So really, while the Celtics did pull away in game seven against the Bulls back in 2009, nobody in their right mind could forget that series. Seven overtimes in the first six games, including a double-OT gamefourand the amazing triple-OT game six that featured a 51-point performance from Ray Allen despite Chicago winning by one. Derrick Rose made his name known to the world. Ben Gordon was sensational and clutch every game. Even Johnny Salmons got in the mix. Great, great series. That’s one.
Now there are seven others that went seven games since 2003 that didn’t involve a top-two seed. And out of those seven, I’d say only two others qualified. Not surprisingly, both series played host to the only two teams that managed to win a first-round game seven on the road. The other five series featured limited exciting games as well as game seven blowouts so they’re out. But in 2005, the sixth seeded Pacers beat Boston, 97-70, in game seven, capping off their third road win of the series as they completely housed the Celtics in the deciding contest. Even though Boston failed to show up to make an exciting final game, the series was still extremely impressive by Reggie Miller and the Pacers.
And finally, the third and final series occurred in 2007 when the 4th seeded Utah Jazz actually failed to obtain home-court advantage by virtue of having a worse record then the Rockets even though the Jazz won their division. Utah felt the pressure of their precarious position going down two games to none in the series in H-town only to fight their way back until finally winning game seven in Houston, 103-99, behind a huge late three from Mehmet Okur and strong games from both Carlos Boozer and Deron Williams. It is the only really close game seven the opening round has seen, ever. It’s a sad state of affairs.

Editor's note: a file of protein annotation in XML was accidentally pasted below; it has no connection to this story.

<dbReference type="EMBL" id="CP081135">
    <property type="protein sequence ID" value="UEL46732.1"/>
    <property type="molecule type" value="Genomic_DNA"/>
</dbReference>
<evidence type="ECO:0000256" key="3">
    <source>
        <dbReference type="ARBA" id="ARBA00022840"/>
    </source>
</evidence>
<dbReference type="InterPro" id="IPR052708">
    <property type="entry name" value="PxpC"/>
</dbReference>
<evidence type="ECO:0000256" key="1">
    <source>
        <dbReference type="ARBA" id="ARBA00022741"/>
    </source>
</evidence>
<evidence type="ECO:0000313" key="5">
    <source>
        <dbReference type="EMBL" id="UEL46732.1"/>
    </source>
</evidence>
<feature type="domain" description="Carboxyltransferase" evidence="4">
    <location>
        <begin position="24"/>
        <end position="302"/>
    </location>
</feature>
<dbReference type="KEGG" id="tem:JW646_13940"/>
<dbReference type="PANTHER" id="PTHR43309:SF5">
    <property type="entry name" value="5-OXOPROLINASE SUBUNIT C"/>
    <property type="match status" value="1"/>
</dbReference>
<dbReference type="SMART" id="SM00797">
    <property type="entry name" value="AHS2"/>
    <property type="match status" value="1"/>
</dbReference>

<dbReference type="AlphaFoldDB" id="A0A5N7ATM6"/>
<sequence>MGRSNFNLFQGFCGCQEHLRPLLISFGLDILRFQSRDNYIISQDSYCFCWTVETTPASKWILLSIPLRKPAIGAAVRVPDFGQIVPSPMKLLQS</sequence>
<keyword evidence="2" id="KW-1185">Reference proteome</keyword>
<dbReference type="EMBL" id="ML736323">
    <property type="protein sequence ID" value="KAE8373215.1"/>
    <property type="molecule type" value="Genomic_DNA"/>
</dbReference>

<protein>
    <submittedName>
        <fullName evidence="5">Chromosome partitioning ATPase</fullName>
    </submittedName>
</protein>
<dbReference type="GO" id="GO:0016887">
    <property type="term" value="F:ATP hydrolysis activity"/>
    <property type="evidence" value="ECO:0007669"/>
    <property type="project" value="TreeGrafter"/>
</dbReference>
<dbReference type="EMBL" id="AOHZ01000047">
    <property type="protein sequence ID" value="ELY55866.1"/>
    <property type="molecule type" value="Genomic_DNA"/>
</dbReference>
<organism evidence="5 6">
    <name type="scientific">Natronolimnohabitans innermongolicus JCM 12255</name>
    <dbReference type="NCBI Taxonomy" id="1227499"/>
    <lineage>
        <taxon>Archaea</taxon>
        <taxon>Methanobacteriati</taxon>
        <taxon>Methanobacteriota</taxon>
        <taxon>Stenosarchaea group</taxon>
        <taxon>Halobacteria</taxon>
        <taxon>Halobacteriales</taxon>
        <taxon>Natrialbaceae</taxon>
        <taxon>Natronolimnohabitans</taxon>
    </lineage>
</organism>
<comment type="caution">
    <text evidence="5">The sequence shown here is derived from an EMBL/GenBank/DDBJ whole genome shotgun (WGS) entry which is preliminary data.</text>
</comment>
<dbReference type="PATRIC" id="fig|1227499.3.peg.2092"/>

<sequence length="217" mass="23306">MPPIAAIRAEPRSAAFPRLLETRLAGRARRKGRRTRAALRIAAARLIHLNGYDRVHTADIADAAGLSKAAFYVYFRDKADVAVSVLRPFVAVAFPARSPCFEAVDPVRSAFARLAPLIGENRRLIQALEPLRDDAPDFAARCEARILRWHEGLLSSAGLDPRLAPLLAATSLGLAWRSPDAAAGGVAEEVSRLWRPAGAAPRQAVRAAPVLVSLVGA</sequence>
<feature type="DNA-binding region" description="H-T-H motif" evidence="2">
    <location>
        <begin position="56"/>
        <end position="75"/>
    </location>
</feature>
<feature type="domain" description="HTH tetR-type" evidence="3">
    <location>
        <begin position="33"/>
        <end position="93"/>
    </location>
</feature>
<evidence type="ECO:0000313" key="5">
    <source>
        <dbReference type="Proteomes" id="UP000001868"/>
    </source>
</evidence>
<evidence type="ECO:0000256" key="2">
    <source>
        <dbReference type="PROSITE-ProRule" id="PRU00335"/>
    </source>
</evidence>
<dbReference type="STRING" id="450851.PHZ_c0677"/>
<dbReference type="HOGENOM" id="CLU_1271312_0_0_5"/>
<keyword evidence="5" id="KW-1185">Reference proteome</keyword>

Three series. Out of 64.
Pretty boring stuff.
So that’s why, after such a glorious initial weekend of NBA Playoff basketball, I’m praying we get at least three classic series this year alone. All of these have the chance to go seven and have upsets except, sadly, the Sixers-Heat. Even though I know they will play Miami hard every game until the buzzer, I can’t see them winning more than one. But even still, there should be more close games than usual.
Now, I could be too over-psyched way early here. We could just end up witnessing a bunch of sweeps or five-gamers, a ton of blowouts, no game sevens, and then we go back to the classic first-round futility. I guess that’s why we watch the games.
The first round of the NCAA tournament (or now, as they’re calling it…the second round) is insanely amazing, dramatic and perhaps the best round of any sports tournament in the country. The NHL definitely doesn’t have a opening-round problem….and early ‘upsets’ occur in the MLB and NFL at a higher rate as well, but you can’t even really compare since there are far less teams that make the postseason in those leagues anyway.
Listen, the NBA playoffs are amazing and always become fun, passionate and worthwhile near mid-May and on. All I’m saying is it’s a damn shame most of us throw away the first couple weeks of the hoops postseason and when you really think about it, why wouldn’t we?
So, here’s to a bunch of opening round seven-gamers, more incredible finishes, huge buckets, Memphis and New Orleans pulling out the improbable, and the Pacers and Sixers to at least keep their series close and extended. Let’s make April memorable this year, not just May and June.